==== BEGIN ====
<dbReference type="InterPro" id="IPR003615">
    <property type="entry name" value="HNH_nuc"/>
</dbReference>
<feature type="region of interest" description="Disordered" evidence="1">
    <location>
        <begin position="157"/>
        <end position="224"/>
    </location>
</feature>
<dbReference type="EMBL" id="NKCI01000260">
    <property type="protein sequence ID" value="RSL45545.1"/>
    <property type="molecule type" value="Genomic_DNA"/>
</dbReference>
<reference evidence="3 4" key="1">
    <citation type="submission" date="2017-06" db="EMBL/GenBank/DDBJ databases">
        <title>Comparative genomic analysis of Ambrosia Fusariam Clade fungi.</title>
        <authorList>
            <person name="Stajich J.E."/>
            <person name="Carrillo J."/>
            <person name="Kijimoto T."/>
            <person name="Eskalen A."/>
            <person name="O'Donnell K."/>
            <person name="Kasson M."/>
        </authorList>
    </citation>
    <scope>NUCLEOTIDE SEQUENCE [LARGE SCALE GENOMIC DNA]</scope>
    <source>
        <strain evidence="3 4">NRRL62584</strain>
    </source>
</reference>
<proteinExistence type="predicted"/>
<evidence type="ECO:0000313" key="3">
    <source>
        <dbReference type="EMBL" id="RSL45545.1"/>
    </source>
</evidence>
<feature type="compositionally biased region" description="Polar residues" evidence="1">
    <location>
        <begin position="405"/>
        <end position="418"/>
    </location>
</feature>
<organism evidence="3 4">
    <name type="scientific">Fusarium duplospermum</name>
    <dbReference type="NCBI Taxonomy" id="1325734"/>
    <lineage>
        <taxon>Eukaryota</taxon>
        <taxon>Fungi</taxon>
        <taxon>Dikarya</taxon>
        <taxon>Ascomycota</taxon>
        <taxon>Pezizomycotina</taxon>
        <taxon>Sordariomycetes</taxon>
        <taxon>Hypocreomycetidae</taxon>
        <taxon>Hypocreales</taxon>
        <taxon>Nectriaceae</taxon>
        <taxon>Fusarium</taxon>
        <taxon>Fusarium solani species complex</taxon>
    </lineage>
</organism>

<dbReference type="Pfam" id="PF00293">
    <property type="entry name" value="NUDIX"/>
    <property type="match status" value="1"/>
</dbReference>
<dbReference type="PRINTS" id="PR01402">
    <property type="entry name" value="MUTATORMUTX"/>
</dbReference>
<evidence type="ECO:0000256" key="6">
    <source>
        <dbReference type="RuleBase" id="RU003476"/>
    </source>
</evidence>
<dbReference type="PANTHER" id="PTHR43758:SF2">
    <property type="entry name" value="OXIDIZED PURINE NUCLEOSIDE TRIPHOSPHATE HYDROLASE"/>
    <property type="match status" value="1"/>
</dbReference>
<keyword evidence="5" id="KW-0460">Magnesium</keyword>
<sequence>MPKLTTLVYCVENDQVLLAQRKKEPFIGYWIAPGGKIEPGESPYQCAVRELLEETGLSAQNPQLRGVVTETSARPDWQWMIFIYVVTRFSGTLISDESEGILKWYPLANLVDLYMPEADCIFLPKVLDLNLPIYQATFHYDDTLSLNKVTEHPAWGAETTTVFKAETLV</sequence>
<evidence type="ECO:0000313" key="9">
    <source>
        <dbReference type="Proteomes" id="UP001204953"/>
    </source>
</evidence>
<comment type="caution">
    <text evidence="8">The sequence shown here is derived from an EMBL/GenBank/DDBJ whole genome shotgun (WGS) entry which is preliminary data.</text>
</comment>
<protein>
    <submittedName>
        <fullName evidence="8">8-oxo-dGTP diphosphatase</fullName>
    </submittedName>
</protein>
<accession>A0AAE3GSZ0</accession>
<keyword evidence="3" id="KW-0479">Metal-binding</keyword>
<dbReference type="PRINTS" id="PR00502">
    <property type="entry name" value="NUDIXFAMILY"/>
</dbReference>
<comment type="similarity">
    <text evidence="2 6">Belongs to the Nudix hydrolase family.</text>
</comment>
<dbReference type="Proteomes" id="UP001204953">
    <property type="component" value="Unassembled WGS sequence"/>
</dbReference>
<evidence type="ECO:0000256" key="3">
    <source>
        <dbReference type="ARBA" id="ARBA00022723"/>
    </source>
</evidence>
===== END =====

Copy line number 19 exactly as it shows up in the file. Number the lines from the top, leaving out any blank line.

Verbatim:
            <person name="Carrillo J."/>